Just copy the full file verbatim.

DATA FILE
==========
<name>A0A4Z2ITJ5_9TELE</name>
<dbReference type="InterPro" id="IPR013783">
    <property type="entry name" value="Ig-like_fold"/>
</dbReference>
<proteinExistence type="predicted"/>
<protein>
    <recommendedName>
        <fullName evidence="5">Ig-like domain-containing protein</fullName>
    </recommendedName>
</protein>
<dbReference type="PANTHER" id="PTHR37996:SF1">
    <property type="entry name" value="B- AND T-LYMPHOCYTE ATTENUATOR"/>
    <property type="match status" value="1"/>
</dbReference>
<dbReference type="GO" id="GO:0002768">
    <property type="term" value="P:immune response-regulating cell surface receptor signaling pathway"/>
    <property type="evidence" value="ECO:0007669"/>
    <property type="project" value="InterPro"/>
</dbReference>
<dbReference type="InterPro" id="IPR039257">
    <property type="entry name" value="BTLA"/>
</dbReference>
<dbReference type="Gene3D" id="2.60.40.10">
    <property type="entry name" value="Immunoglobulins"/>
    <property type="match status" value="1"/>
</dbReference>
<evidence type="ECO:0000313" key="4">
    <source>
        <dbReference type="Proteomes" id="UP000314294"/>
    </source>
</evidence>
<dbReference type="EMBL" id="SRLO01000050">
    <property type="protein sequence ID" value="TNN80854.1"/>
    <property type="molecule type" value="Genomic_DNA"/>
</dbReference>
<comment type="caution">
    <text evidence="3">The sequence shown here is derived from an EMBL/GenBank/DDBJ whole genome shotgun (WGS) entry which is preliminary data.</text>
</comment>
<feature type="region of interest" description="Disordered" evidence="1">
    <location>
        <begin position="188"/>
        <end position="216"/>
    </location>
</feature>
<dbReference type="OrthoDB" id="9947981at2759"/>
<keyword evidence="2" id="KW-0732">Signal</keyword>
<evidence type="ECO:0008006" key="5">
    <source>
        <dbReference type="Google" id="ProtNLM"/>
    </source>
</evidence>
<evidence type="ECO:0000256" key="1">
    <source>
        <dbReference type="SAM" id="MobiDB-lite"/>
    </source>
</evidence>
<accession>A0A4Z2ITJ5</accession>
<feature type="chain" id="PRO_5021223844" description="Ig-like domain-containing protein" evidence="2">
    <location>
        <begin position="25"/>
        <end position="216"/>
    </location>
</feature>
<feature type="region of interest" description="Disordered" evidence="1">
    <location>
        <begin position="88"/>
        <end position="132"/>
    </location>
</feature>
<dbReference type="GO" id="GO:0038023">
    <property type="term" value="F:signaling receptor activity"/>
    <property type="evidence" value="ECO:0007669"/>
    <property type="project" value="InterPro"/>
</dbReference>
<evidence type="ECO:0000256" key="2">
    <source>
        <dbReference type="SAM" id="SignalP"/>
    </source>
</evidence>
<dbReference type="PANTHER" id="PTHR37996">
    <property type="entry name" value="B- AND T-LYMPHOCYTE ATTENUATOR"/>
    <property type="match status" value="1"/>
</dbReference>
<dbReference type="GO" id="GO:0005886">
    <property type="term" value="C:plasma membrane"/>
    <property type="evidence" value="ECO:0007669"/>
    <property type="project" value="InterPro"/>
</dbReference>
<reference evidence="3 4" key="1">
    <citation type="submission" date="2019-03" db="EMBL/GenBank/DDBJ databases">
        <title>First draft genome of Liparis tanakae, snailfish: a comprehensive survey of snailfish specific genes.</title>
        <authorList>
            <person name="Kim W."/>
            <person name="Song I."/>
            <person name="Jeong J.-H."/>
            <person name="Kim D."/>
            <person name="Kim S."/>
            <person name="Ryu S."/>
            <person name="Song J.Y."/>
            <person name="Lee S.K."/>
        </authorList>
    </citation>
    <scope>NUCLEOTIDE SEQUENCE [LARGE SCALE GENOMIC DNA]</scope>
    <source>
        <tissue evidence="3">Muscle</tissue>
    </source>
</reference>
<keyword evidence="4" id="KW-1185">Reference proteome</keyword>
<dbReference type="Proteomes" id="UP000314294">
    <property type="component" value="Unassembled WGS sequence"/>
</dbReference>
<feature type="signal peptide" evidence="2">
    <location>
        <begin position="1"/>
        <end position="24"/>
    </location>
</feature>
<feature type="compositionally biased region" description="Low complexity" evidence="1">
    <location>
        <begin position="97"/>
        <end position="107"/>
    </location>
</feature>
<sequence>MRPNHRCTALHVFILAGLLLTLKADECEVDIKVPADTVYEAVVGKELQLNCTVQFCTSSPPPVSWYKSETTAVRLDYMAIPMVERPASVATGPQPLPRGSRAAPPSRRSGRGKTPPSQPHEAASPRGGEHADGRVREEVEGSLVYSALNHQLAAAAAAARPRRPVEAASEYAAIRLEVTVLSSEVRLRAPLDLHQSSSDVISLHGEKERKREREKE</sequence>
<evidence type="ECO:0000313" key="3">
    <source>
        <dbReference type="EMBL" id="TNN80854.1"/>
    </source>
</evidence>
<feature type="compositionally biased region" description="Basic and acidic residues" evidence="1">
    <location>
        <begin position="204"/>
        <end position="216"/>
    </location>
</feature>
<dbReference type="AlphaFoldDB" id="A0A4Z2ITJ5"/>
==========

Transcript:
<name>A0A4Z2ITJ5_9TELE</name>
<dbReference type="InterPro" id="IPR013783">
    <property type="entry name" value="Ig-like_fold"/>
</dbReference>
<proteinExistence type="predicted"/>
<protein>
    <recommendedName>
        <fullName evidence="5">Ig-like domain-containing protein</fullName>
    </recommendedName>
</protein>
<dbReference type="PANTHER" id="PTHR37996:SF1">
    <property type="entry name" value="B- AND T-LYMPHOCYTE ATTENUATOR"/>
    <property type="match status" value="1"/>
</dbReference>
<dbReference type="GO" id="GO:0002768">
    <property type="term" value="P:immune response-regulating cell surface receptor signaling pathway"/>
    <property type="evidence" value="ECO:0007669"/>
    <property type="project" value="InterPro"/>
</dbReference>
<dbReference type="InterPro" id="IPR039257">
    <property type="entry name" value="BTLA"/>
</dbReference>
<dbReference type="Gene3D" id="2.60.40.10">
    <property type="entry name" value="Immunoglobulins"/>
    <property type="match status" value="1"/>
</dbReference>
<evidence type="ECO:0000313" key="4">
    <source>
        <dbReference type="Proteomes" id="UP000314294"/>
    </source>
</evidence>
<dbReference type="EMBL" id="SRLO01000050">
    <property type="protein sequence ID" value="TNN80854.1"/>
    <property type="molecule type" value="Genomic_DNA"/>
</dbReference>
<comment type="caution">
    <text evidence="3">The sequence shown here is derived from an EMBL/GenBank/DDBJ whole genome shotgun (WGS) entry which is preliminary data.</text>
</comment>
<feature type="region of interest" description="Disordered" evidence="1">
    <location>
        <begin position="188"/>
        <end position="216"/>
    </location>
</feature>
<dbReference type="OrthoDB" id="9947981at2759"/>
<keyword evidence="2" id="KW-0732">Signal</keyword>
<evidence type="ECO:0008006" key="5">
    <source>
        <dbReference type="Google" id="ProtNLM"/>
    </source>
</evidence>
<evidence type="ECO:0000256" key="1">
    <source>
        <dbReference type="SAM" id="MobiDB-lite"/>
    </source>
</evidence>
<accession>A0A4Z2ITJ5</accession>
<feature type="chain" id="PRO_5021223844" description="Ig-like domain-containing protein" evidence="2">
    <location>
        <begin position="25"/>
        <end position="216"/>
    </location>
</feature>
<feature type="region of interest" description="Disordered" evidence="1">
    <location>
        <begin position="88"/>
        <end position="132"/>
    </location>
</feature>
<dbReference type="GO" id="GO:0038023">
    <property type="term" value="F:signaling receptor activity"/>
    <property type="evidence" value="ECO:0007669"/>
    <property type="project" value="InterPro"/>
</dbReference>
<evidence type="ECO:0000256" key="2">
    <source>
        <dbReference type="SAM" id="SignalP"/>
    </source>
</evidence>
<dbReference type="PANTHER" id="PTHR37996">
    <property type="entry name" value="B- AND T-LYMPHOCYTE ATTENUATOR"/>
    <property type="match status" value="1"/>
</dbReference>
<dbReference type="GO" id="GO:0005886">
    <property type="term" value="C:plasma membrane"/>
    <property type="evidence" value="ECO:0007669"/>
    <property type="project" value="InterPro"/>
</dbReference>
<reference evidence="3 4" key="1">
    <citation type="submission" date="2019-03" db="EMBL/GenBank/DDBJ databases">
        <title>First draft genome of Liparis tanakae, snailfish: a comprehensive survey of snailfish specific genes.</title>
        <authorList>
            <person name="Kim W."/>
            <person name="Song I."/>
            <person name="Jeong J.-H."/>
            <person name="Kim D."/>
            <person name="Kim S."/>
            <person name="Ryu S."/>
            <person name="Song J.Y."/>
            <person name="Lee S.K."/>
        </authorList>
    </citation>
    <scope>NUCLEOTIDE SEQUENCE [LARGE SCALE GENOMIC DNA]</scope>
    <source>
        <tissue evidence="3">Muscle</tissue>
    </source>
</reference>
<keyword evidence="4" id="KW-1185">Reference proteome</keyword>
<dbReference type="Proteomes" id="UP000314294">
    <property type="component" value="Unassembled WGS sequence"/>
</dbReference>
<feature type="signal peptide" evidence="2">
    <location>
        <begin position="1"/>
        <end position="24"/>
    </location>
</feature>
<feature type="compositionally biased region" description="Low complexity" evidence="1">
    <location>
        <begin position="97"/>
        <end position="107"/>
    </location>
</feature>
<sequence>MRPNHRCTALHVFILAGLLLTLKADECEVDIKVPADTVYEAVVGKELQLNCTVQFCTSSPPPVSWYKSETTAVRLDYMAIPMVERPASVATGPQPLPRGSRAAPPSRRSGRGKTPPSQPHEAASPRGGEHADGRVREEVEGSLVYSALNHQLAAAAAAARPRRPVEAASEYAAIRLEVTVLSSEVRLRAPLDLHQSSSDVISLHGEKERKREREKE</sequence>
<evidence type="ECO:0000313" key="3">
    <source>
        <dbReference type="EMBL" id="TNN80854.1"/>
    </source>
</evidence>
<feature type="compositionally biased region" description="Basic and acidic residues" evidence="1">
    <location>
        <begin position="204"/>
        <end position="216"/>
    </location>
</feature>
<dbReference type="AlphaFoldDB" id="A0A4Z2ITJ5"/>